HAPPY VALLEY, Ore. — Two residential buildings in Happy Valley remained under evacuation Saturday evening after a fire broke out early that morning at a nearby commercial building. Clackamas County officials are warning residents in the area of ​​the possible presence of asbestos in the ash and debris scattered by the fire.

The county issued a shelter-in-place advisory for the surrounding area as fire crews battled the blaze Saturday morning, due to concerns about asbestos in the wreckage. The fire was under control by mid-morning, and fire officials told KGW around 1:30 p.m. that the alert had been lifted, although an evacuation order remained in place for the two buildings in the Rosewood Station apartment complex.

Tenants of those evicted apartments told KGW that their throats were sore and there was a toxic odor in their apartments. County staff were working to make sure residents had somewhere to go, according to a news release Saturday evening from the county, and opened an emergency shelter at Gregory Forum at Clackamas Community College, 19600 Molalla Road. Say how long the buildings will need to remain empty.

The county said ash and debris may be present on surrounding streets and private property, extending up to a mile in some directions, and the ash likely contains hazardous materials — specifically asbestos. The county is working to clean up the streets, and said residents are not advised to attempt to clean up any debris themselves. The county set up a web page about the fire and said residents can also call 211 for more information.

Clackamas Fire and Portland Fire crews were called to 8855 SE Otty Rd at approximately 3:30 a.m. to fight a third alarm fire. According to Clackamas Fire, firefighters had to fight the fire from the outside of the buildings due to the threat of a partial wall collapse.

No injuries were reported from the fire, but Clackamas County announced Saturday evening that a person was found dead inside one of the apartment units during an evacuation. The state medical examiner’s office concluded that the death occurred before the fire broke out and was unrelated to the accident, the county said.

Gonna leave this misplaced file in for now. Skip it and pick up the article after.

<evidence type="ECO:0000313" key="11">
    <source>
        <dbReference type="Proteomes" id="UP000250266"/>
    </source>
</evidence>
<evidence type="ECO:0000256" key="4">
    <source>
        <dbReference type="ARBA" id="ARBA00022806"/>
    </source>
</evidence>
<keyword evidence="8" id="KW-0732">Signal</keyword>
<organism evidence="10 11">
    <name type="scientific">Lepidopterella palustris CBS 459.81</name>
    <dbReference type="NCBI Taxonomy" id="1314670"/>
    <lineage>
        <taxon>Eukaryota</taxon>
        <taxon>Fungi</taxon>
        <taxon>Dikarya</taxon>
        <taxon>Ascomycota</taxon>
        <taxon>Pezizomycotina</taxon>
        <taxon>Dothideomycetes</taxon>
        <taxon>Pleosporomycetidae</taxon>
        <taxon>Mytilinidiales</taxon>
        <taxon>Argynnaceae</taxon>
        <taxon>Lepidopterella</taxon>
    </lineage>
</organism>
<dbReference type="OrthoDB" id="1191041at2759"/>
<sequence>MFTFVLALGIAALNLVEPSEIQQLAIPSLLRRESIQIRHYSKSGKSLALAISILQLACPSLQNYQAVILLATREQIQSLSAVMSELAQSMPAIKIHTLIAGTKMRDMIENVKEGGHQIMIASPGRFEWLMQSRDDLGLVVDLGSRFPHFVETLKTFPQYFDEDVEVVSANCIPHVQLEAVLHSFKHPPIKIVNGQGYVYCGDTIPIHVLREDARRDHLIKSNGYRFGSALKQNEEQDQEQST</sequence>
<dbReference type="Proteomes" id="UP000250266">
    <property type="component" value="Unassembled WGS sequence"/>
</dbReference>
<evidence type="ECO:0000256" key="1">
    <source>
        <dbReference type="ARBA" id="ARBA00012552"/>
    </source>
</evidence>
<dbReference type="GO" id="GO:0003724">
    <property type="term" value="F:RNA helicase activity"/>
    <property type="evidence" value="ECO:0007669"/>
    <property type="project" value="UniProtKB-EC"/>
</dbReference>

The commercial structure where the fire occurred was a former company building that is no longer occupied, and Clackamas County said in a news release late Saturday morning that the building is now owned by the Clackamas County Development Agency, Miles Fiberglass & Composites wrote on Facebook.

The county already had a contract in place to demolish the structure, and work was expected to begin in the next few weeks, according to the news release. Recent tests found asbestos in building materials, and the contract was in the process of being amended to take into account proper disposal, the county said.

Neighbors said they often saw people entering and exiting the abandoned building. Fires and other accidents were common in the building.

“A few days ago there were five or six police cars parked there,” said Sean Patrick, a neighbor.

Clackamas Fire Department officials said they responded to a fire last week at the same location.

The cause of Saturday’s fire remains under investigation.

An alert was sent out Saturday morning to residents and businesses within the scope of the shelter in place order. Some residents and business owners said they did not receive the payment alert. Other tenants near the building said they already had it. Clackamas Fire officials said anyone who did not receive the notice should sign up for notifications on the county website.

Asbestos is a natural mineral that was widely used in building materials until it was discovered that long-term exposure can cause cancer and lung problems. It is still found in many ancient structures. Ash and debris suspected of containing asbestos should not be swept, vacuumed, or power washed due to the risk of spreading asbestos into the air during this process.

Residents are not encouraged to clean it themselves, but if anyone chooses to do so, they should gently soak the debris with a spray bottle or garden hose, pick it up and place it in a plastic trash bag, then seal it inside. And a second bag, according to information contained in the county’s press release. People cleaning up debris should wear their best face mask, preferably an N95, wear disposable gloves and wash their hands, arms and clothing afterward.

This is a developing story and will be updated as more information becomes available.

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